Every kid grows up loving dinosaurs. As we grow older we listen to science teachers explain how dinosaurs lived and died, we watch documentaries about the age when reptiles ruled the land, and by the time we reach adulthood most of us like to think we have a pretty good handle on what things were like millions and millions of years ago. A new study focusing on the frequency of fresh dinosaur discoveries suggests we might have it all wrong, and that our understanding of the hundreds of millions of years that preceded humanity's takeover of the planet could change dramatically over the next decade or two.
All we know about the history of the dinosaurs is what we're able to piece together from the remains they left behind. We have bones and tracks and that's about it. Working with that sparse evidence has always been a challenge for paleontologists, but the frequency with which new dinosaurs are being discovered has spiked dramatically in just the past twenty years or so. Those new discoveries are constantly changing what we thought we knew about prehistoric life, and it won't be long before we look back on previous assumptions and find how misguided those guesses were.
"It’s a nice little paper that shows that in the last 20 years, the number of dinosaur genera named, as well as the number of specimens of those genera, has increased greatly," Jonathan P. Tennant, co-author of the work, explains. "This has profound impacts on our understanding of dinosaur diversity, especially as these discoveries are unevenly spread over time and space. There are still huge gaps in our knowledge of the fossil record, and areas in space and geological time where the rapid pace of discovery is changing much of what we thought we knew about dinosaurs."
You don't have to look far to find examples of how an increase in dinosaur discoveries has shifted our knowledge. A few decades ago, the idea that some land-dwelling dinosaur species were covered in feathers was laughable at best. Crafty hunters like the velociraptors in Jurassic Park are depicted as leathery beasts, but we now know that the creatures were largely covered in plumage. Likewise, the mighty Tyrannosaurus rex was long thought to be the ultimate predator, but more recent discoveries have suggested it may have also been a scavenger, feasting on already-dead carcasses rather than hunting for a fresh feast when it was hungry.
There's no telling what discoveries lie under the next rock, but scientists are painting a prehistoric picture faster and with more detail than ever before, and it's quite exciting.
- Prince William Is Looking for Adventure on a Motorcycle Because Future Kings Can Have Fun Too
- Here's How Internet Darlings Tessa Virtue and Scott Moir Respond to Those Relationship Theories
- Why Kids Are Afraid Of Everything, And How To Help
Scientists have been trying to unlock the mysteries of fear for decades. Is fear nature or nurture? At what age do kids become afraid of the dark? Why are infants afraid of slithering reptiles they’ve never before encountered? To answer these questions, researchers have used some pretty out-there methods. Think terrifying babies with pictures of... View Article The post Why Kids Are Afraid Of Everything, And How To Help appeared first on Fatherly.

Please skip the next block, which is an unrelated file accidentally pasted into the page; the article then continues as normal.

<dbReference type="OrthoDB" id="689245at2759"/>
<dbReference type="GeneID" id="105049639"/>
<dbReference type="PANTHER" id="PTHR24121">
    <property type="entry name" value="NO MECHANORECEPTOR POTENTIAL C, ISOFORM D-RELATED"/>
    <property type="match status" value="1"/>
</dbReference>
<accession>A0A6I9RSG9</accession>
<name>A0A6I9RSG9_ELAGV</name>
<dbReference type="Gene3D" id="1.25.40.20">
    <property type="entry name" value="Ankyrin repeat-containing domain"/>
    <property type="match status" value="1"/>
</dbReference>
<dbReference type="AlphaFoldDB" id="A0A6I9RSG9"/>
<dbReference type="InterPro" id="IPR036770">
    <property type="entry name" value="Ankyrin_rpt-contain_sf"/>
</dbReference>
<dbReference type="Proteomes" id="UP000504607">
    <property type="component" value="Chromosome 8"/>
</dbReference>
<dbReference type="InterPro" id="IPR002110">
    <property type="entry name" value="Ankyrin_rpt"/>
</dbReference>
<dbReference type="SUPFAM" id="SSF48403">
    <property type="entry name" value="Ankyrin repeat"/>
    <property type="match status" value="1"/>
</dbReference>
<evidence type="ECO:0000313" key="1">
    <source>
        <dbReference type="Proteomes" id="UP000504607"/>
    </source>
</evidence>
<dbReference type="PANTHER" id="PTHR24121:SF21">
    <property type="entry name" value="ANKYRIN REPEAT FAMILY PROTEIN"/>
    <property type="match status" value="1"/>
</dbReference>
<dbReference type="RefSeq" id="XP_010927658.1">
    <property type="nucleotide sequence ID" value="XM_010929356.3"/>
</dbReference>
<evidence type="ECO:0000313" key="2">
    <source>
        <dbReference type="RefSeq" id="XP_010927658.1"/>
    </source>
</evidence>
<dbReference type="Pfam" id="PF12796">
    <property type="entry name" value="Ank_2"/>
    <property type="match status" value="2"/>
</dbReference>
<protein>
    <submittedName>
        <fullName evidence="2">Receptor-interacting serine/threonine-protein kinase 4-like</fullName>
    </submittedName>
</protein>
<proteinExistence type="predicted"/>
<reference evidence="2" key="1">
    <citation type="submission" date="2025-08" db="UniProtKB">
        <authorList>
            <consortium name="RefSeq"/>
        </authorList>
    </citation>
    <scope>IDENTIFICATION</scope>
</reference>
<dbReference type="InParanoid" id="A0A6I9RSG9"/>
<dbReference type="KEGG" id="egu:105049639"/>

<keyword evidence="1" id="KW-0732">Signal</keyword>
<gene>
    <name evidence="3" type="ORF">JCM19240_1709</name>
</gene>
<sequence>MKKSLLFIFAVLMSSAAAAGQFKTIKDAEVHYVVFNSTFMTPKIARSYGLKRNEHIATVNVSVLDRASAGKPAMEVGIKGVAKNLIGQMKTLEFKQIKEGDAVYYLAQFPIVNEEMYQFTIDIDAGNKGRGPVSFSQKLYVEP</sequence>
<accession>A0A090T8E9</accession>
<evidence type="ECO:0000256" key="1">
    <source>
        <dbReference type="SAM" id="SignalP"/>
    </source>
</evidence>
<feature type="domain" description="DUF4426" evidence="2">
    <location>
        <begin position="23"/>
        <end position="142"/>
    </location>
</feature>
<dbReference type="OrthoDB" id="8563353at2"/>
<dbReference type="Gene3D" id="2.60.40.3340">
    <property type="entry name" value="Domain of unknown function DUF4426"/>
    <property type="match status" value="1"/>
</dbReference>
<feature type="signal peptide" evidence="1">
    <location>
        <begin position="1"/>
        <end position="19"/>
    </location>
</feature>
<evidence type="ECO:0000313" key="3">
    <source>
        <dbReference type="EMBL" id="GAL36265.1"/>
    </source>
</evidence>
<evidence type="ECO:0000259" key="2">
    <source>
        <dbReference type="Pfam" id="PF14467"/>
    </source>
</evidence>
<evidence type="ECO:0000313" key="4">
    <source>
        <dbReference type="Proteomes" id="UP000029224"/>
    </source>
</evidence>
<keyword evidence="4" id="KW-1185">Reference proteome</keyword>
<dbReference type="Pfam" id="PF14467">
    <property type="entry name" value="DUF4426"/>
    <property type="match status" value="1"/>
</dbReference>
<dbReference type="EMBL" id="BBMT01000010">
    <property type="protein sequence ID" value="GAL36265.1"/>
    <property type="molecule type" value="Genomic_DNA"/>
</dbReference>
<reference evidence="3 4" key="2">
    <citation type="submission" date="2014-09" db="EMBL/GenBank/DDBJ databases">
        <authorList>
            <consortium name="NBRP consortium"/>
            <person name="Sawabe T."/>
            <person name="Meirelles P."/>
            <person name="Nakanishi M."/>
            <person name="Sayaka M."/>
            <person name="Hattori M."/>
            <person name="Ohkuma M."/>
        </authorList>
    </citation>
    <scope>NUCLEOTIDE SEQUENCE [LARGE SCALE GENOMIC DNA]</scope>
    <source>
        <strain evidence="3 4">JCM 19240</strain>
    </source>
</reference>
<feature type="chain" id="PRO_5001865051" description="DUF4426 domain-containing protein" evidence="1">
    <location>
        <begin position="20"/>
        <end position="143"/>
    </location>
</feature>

- Even Light Exercise Can Help You Live Longer
- Plants Appeared on Land 100 Million Years Earlier Than Scientists Thought
Plants grew on land 100 million years earlier than scientists previously thought, new research suggests, pushing our understanding of life on Earth and even climate change back in time. This colonization had major implications from plant life to the makeup of the Earth's atmosphere itself. “Previous attempts to model these changes in the atmosphere have accepted the plant fossil record at face value,” Jennifer Morris from the University of Bristol, U.K., and co-lead author on the study, explained in a statement.
- Infrasound microphones could predict volcano eruptions before they strike
- The Selfie Olympics Are Making a Hilarious Comeback for the 2018 Winter Games
- There’s something wrong with NASA’s Mars Reconnaissance Orbiter
NASA has had an incredible streak of good luck as of late with spacecraft that have far outlived their expectations. Cassini at Saturn, the Opportunity rover on Mars, and several other pieces of high-tech space hardware have performed for much longer than was initially expected of them. Unfortunately, the Mars Reconnaissance Orbiter, which was launched in 2005 and has delivered more data on the Red Planet than any other Mars mission, is starting to cause some headaches.
According to NASA's Jet Propulsion Laboratory, the spacecraft has been put into "precautionary standby status" after it alerted its handlers of low battery voltage. The craft is equipped with solar panels that power its instruments, but when it swings to the dark side of the planet it relies on rechargeable batteries to keep it up and running. Now, NASA has to figure out exactly what is wrong, and do so from over 30 million miles away.
"We're in the diagnostic stage, to better understand the behavior of the batteries and ways to give ourselves more options for managing them in the future," MRO Project Manager Dan Johnston explains. "We will restore MRO's service as a relay for other missions as soon as we can do so with confidence in spacecraft safety, likely in about one week. After that, we will resume science observations."
NASA is optimistic that they can iron out whatever issues are leading to the spacecraft's battery woes, but it's not exactly shocking that the hardware is having problems when you consider its age. Launching in 2005, the Mars Reconnaissance Orbit was slated to have a two-year mission window which it completed with flying colors. Following that success, NASA has issues extended missions five times, allowing the orbiter to continue gathering and relaying a treasure trove of data about the planet. According to NASA, the MRO has delivered over 317 terabits of data thus far, which is more than all other Mars mission combined.
In just a couple of years, NASA is slated to launch its Mars 2020 mission which will feature the delivery of a new rover to the Red Planet. The rover will be a cutting-edge piece of scientific hardware capable of making advanced observations about the composition of the Martian surface.
- Grey's Anatomy May Be Giving You the Wrong Ideas About Medicine, Study Says
- The Bachelor Recap: It's Time for Hometown Dates